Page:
Exposé Online banner

S.O.S. — Looking for the Next One
(Cuneiform Rune 360/361, 1975/2013, 2CD)

by Peter Thelen, Published 2013-06-24

Looking for the Next One Cover artFormed in April 1974 by British jazz giants John Surman, Mike Osborne and Alan Skidmore, the unique thing about this ensemble is that all three members are primarily woodwind players. Osborne is an alto sax player, doubling on percussion; Skidmore plays tenor and soprano sax and doubles on drums; Surman plays soprano and baritone sax, bass clarinet, keyboards and synthesizer. No guitars of any kind here. Working with composed material and plenty of space for improvisation, the group made a single self-titled album on the Ogun label sometime in 1975 (reissued on CD in 2006). With Looking for the Next One, Cuneiform has released the ultimate set of supplemental material that connects many of the dots during the band's short three year existence. The first disc of this set is studio material recorded in '74, well before the LP's release, as well as some studio recordings from late '75, including several that could have been for a second album that never was to be. If you want to hear what a complete track with three saxes and no other instruments can do, "Rashied" – a track written by Rashied Ali, is exhibit A. On these 1974 tracks one can hear themes that would later find their way into the material for the studio LP, whereas on the later studio cuts from September '75, we hear the evolution of the band-composed "Country Dance" and some new directions that the trio was going, like "Q.E.Hall" and a sax arrangement of the traditional "Mountain Road," both with drummer Tony Levin sitting in. Most of the band's material is arranged for two woodwinds and one other instrument, which is usually – but not always Surman's piano or synths. The real gem here is the second disc, a 66 minute live set recorded at the Balver Hoehle jazz festival in July '74. The performance consists of two extended arrangements that contain several of the cuts that would end up on the studio record: "Country Dance," "Where’s Junior?" and "Cycle Motion" are parts of lengthy suite titled "Up There," while "Goliath" and "1st" are parts of a longer arrangement simply titled "Suite." Mastered by Mike King, there is a detailed history of the band in the booklet by Bill Shoemaker, as well as rare photos and press clips that make this set a must-have archival set for anyone interested in the British jazz scene of the 1970s.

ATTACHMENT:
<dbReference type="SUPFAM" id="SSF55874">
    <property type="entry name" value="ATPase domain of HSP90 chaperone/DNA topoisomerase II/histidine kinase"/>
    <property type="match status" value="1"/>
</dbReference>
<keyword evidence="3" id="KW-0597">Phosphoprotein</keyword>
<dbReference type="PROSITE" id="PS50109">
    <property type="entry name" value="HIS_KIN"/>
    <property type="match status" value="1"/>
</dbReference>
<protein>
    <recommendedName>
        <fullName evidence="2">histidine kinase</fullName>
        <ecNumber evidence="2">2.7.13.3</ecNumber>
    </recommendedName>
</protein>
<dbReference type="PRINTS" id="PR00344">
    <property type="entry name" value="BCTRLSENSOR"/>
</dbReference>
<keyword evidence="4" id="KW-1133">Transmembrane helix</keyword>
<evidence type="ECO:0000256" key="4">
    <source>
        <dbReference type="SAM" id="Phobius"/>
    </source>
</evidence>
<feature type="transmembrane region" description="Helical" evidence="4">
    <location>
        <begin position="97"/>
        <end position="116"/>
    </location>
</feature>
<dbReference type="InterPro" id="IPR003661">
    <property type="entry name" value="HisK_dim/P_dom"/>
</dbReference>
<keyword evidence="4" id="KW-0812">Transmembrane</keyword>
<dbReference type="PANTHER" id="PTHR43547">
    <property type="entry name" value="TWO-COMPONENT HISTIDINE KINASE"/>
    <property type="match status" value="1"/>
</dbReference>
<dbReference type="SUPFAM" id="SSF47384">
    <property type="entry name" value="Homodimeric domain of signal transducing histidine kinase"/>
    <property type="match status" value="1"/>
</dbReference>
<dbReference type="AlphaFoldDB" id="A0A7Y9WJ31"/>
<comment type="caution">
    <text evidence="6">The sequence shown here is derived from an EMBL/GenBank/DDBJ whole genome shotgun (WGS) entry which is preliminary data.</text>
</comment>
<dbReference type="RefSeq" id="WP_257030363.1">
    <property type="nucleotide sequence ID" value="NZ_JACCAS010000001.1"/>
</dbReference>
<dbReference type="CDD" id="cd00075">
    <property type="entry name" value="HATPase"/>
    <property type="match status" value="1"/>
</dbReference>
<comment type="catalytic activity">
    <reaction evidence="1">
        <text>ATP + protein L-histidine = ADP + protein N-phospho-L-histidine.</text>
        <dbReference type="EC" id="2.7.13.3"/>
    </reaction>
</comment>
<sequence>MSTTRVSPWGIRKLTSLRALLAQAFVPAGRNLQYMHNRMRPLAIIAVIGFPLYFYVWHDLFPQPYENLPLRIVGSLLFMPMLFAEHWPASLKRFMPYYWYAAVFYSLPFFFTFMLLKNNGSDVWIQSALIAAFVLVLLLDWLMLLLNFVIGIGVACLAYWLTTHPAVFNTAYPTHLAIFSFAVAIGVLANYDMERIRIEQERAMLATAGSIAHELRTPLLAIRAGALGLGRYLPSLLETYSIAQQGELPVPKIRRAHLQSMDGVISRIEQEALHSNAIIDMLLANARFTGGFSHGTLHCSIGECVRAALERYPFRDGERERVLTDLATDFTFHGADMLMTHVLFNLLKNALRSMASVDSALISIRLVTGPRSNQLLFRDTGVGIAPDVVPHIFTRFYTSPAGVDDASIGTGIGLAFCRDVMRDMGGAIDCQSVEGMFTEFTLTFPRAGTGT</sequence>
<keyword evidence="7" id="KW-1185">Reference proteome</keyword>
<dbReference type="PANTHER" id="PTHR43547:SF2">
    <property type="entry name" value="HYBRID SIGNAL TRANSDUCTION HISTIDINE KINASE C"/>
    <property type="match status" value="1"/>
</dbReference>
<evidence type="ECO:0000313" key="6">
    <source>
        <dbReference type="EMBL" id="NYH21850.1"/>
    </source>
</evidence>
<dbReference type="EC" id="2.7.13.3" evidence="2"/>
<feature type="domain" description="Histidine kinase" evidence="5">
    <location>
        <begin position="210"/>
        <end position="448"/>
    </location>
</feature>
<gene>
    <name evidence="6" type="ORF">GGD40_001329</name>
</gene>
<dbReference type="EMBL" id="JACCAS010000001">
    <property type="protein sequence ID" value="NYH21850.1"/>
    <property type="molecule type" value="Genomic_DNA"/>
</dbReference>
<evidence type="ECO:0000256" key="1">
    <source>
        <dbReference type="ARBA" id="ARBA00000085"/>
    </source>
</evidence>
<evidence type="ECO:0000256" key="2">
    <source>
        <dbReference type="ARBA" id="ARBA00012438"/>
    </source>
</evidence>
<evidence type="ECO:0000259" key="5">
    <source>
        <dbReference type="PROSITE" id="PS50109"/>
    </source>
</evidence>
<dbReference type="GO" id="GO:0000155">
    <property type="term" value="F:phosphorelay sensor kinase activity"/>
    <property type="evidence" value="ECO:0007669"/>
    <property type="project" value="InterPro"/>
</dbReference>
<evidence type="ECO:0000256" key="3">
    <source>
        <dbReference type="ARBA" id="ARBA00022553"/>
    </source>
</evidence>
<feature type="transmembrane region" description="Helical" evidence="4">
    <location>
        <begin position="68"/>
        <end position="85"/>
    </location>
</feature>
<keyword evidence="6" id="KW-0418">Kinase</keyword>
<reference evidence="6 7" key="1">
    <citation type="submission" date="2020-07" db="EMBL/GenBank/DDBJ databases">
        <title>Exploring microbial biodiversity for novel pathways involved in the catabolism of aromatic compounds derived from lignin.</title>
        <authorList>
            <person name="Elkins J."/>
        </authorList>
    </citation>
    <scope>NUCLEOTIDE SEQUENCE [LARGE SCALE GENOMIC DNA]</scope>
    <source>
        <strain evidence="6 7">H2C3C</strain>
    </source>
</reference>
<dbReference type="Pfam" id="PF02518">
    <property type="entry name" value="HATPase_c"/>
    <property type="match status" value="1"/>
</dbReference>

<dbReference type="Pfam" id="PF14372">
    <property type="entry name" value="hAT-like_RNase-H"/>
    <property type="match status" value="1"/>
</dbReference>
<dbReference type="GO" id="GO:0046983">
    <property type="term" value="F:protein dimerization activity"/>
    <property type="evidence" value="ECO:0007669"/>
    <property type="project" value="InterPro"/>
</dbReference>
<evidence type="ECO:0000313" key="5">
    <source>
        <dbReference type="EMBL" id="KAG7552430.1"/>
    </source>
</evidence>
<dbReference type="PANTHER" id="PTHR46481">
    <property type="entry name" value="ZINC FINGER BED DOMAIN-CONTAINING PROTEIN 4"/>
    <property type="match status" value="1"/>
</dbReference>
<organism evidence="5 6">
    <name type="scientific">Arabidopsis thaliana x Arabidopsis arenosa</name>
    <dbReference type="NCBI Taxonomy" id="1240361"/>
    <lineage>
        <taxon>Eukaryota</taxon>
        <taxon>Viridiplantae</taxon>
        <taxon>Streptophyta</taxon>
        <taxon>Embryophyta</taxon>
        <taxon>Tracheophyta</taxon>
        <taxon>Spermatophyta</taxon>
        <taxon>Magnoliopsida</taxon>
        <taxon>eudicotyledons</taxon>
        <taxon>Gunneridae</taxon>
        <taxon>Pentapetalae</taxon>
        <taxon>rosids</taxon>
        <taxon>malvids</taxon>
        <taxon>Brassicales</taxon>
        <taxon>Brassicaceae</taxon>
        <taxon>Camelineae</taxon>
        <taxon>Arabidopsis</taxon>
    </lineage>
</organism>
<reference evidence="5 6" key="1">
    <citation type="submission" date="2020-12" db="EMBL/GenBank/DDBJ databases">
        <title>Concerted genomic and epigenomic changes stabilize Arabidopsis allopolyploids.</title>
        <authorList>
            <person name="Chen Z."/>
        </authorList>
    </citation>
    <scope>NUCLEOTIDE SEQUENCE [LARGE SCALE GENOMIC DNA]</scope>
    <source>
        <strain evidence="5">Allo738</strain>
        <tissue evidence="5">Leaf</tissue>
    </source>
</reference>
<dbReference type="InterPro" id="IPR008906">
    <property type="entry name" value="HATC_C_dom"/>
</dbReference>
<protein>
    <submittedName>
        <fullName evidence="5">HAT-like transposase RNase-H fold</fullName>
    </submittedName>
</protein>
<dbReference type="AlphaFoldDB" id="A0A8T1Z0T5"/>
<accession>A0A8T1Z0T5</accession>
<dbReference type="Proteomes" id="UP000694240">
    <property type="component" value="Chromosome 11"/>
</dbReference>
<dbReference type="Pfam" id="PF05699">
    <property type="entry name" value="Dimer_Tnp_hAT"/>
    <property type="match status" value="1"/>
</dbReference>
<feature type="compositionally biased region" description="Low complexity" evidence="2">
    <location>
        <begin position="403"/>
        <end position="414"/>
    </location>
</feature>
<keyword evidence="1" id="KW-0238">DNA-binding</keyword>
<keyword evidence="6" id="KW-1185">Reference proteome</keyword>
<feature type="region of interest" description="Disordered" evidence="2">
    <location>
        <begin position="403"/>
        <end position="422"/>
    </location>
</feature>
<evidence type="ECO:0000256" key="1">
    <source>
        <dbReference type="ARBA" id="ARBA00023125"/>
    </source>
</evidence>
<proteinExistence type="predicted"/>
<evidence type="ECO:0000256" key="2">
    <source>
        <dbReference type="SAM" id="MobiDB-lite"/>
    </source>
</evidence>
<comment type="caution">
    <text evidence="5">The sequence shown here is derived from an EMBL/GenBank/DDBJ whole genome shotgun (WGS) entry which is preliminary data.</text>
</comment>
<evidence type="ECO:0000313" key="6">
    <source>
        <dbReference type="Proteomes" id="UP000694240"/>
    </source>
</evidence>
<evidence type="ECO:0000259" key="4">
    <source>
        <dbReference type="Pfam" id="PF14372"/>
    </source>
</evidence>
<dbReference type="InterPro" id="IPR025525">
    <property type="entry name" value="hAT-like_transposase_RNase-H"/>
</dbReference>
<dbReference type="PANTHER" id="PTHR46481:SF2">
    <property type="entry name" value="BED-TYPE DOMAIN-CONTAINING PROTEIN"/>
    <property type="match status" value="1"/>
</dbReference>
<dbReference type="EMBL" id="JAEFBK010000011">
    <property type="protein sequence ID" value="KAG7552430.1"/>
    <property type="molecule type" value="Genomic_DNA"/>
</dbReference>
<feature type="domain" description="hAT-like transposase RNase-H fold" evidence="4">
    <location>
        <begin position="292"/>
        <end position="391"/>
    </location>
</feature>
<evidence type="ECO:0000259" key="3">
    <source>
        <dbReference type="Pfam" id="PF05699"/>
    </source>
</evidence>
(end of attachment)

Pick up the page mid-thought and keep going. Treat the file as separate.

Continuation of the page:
Filed under: Archives, 2013 releases, 1975 recordings

Related artist(s): John Surman, S.O.S., Alan Skidmore

Latest news

2020-10-14
Audion Is Back in Business – Our esteemed colleague Alan Freeman has restarted Audion Magazine after a seven year hiatus. The new incarnation is available online on their Bandcamp site. Audion's history goes back to 1984, and included 58 issues up to 2013. Issue #59 is available now, and #60 is in the works. » Read more

2020-10-06
Romantic Warriors IV – Krautrock (Part 2) Is in the Works – Zeitgeist Media, the people who have brought us the great series of documentary films chronicling the history of progressive rock, are working on the second installment of their examination of German music. Krautrock 2 will focus on artists from Münich such as Guru Guru, Amon Düül II, Xhol Caravan, Kraan, Witthüser & Westrupp, and Popol Vuh. » Read more

2020-09-09
Simeon Coxe RIP – Simeon Coxe, best known for his experimental electronics in the band Silver Apples, has died at the age of 82. The band's 1968 debut album set the stage for both German electronic music and experimental punk music a decade later. Coxe died on September 8 from pulmonary fibrosis. » Read more

2020-09-05
Gary Peacock RIP – Legendary bassist Gary Peacock, veteran of many recordings and performances with Paul Bley, George Russell, Roland Kirk, Bill Evans, Tony Williams, and many more. » Read more

2020-07-22
Tim Smith RIP – Tim Smith, leader of the eccentric band Cardiacs, has died at the age of 59 after many years of health problems. Cardiacs was known for intense and complicated music that combined punk energy with the rhythmic and harmonic sophistication of progressive rock. » Read more


Previously in Exposé...

RandomK(e) - Waiting – It's probably most accurate to call RandomK(e) a Beijing-based band than a Chinese one, as all the members are foreigners living there. Since their start in 2004, the foursome has been one of the acts...  (2010) » Read more



Listen & discover



Print issues